Poor sleep, depression, and anxiety are common in patients with inflammatory bowel diseases (IBD) and associated with increased risk of relapse and poor outcomes. The effectiveness of therapies in improving such psychosocial outcomes is unclear but is an important question to examine with increasing selectivity of therapeutic agents.
This prospective cohort enrolled patients with moderate-to-severe CD or UC starting biologic therapy with vedolizumab or anti-tumor necrosis factor alpha agents (anti-TNF). Sleep quality, depression, and anxiety were measured using validated short-form NIH PROMIS questionnaires assessing sleep and mood quality over the past 7 days. Disease activity was assessed using validated indices. Improvement in sleep and mood scores from baseline was assessed, and regression models were used to identify determinants of sleep quality.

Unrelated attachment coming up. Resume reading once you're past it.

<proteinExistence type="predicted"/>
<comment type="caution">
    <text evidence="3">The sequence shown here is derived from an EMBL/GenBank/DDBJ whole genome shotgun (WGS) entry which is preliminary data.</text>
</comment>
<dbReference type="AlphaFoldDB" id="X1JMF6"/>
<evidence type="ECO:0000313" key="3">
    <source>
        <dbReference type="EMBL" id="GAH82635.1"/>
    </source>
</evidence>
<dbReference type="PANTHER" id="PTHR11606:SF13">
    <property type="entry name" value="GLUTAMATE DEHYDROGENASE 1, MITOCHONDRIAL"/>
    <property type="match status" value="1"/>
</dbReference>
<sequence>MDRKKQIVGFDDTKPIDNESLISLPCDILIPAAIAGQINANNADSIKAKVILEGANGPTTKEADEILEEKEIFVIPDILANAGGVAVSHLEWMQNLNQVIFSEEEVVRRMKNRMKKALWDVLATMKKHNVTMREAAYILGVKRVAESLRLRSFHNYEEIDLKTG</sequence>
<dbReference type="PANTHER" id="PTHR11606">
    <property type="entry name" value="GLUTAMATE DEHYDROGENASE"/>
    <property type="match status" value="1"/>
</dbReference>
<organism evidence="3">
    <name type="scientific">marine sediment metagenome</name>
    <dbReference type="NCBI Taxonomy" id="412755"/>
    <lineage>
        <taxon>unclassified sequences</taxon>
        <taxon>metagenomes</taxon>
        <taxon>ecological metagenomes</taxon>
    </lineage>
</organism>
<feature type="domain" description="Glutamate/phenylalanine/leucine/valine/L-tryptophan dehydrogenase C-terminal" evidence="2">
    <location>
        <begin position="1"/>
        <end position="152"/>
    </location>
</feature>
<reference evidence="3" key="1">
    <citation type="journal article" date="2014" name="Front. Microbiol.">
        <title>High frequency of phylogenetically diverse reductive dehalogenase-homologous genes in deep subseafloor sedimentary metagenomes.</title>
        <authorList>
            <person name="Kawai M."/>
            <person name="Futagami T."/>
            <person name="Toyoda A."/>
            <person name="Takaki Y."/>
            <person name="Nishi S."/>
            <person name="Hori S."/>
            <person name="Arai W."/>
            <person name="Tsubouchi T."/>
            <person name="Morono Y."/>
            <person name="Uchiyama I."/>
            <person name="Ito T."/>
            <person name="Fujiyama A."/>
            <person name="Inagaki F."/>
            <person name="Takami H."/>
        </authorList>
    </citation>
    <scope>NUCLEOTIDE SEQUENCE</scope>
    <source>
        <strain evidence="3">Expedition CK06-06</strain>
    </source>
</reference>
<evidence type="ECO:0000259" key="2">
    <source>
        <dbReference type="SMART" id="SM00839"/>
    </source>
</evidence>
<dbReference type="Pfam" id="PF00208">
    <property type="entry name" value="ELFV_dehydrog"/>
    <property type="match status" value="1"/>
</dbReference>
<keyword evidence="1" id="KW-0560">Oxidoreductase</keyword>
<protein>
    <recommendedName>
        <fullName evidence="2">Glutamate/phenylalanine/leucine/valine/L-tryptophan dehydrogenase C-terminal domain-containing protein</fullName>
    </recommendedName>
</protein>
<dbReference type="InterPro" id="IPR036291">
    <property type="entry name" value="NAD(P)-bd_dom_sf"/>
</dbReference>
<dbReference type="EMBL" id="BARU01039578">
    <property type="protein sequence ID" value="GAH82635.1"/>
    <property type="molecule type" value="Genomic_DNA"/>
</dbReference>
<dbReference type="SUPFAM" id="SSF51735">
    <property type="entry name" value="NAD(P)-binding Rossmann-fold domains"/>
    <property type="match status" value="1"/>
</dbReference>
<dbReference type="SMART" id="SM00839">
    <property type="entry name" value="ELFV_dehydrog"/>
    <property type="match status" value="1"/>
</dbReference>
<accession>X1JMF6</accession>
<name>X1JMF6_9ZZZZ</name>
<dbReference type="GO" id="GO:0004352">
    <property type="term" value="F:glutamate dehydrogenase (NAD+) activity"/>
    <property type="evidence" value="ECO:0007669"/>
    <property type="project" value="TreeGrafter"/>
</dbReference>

Our study included 160 patients with IBD (49 anti-TNF, 111 Vedolizumab) among whom half were women and the mean age was 40.2 years. In the combined cohort, we observed a statistically significant and meaningful decrease in mean scores from baseline (52.8) by week 6 (49.8, p = 0.002). Among vedolizumab users, sleep T-score improved from baseline (53.6) by week 6 (50.7) and persisted through week 54 (46.5, p = 0.009). Parallel reductions in depression and anxiety were also noted (p <0.05 by week 6). We observed no difference in improvement in sleep, depression, and anxiety between vedolizumab and anti-TNF use at week 6.
Both vedolizumab and anti-TNF biologic therapies were associated with improvement in sleep and mood quality in IBD.
- C-REACTIVE PROTEIN
- DEPRESSIVE SYMPTOMS
- MAINTENANCE THERAPY
- OPIOID USE